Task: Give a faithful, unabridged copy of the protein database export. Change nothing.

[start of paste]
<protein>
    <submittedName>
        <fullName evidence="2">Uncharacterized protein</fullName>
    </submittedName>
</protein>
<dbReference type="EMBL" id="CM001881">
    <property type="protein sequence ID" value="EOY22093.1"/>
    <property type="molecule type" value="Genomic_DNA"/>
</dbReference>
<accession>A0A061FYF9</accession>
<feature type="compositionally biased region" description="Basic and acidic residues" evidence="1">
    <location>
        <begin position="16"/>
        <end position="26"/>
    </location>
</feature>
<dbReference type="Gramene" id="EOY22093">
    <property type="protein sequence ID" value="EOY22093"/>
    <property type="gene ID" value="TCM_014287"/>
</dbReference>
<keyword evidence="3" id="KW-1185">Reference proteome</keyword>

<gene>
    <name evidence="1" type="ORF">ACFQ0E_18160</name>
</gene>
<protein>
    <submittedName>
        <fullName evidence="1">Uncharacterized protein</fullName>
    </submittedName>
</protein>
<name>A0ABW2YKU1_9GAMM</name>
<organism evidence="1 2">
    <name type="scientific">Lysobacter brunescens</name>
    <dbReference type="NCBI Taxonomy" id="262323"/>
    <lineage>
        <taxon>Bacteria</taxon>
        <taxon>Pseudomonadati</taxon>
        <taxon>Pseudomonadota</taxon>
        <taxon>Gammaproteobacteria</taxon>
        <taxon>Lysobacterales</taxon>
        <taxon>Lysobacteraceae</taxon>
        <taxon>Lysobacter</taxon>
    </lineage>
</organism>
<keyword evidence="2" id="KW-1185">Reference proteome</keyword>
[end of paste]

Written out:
<protein>
    <submittedName>
        <fullName evidence="2">Uncharacterized protein</fullName>
    </submittedName>
</protein>
<dbReference type="EMBL" id="CM001881">
    <property type="protein sequence ID" value="EOY22093.1"/>
    <property type="molecule type" value="Genomic_DNA"/>
</dbReference>
<accession>A0A061FYF9</accession>
<feature type="compositionally biased region" description="Basic and acidic residues" evidence="1">
    <location>
        <begin position="16"/>
        <end position="26"/>
    </location>
</feature>
<dbReference type="Gramene" id="EOY22093">
    <property type="protein sequence ID" value="EOY22093"/>
    <property type="gene ID" value="TCM_014287"/>
</dbReference>
<keyword evidence="3" id="KW-1185">Reference proteome</keyword>

<gene>
    <name evidence="1" type="ORF">ACFQ0E_18160</name>
</gene>
<protein>
    <submittedName>
        <fullName evidence="1">Uncharacterized protein</fullName>
    </submittedName>
</protein>
<name>A0ABW2YKU1_9GAMM</name>
<organism evidence="1 2">
    <name type="scientific">Lysobacter brunescens</name>
    <dbReference type="NCBI Taxonomy" id="262323"/>
    <lineage>
        <taxon>Bacteria</taxon>
        <taxon>Pseudomonadati</taxon>
        <taxon>Pseudomonadota</taxon>
        <taxon>Gammaproteobacteria</taxon>
        <taxon>Lysobacterales</taxon>
        <taxon>Lysobacteraceae</taxon>
        <taxon>Lysobacter</taxon>
    </lineage>
</organism>
<keyword evidence="2" id="KW-1185">Reference proteome</keyword>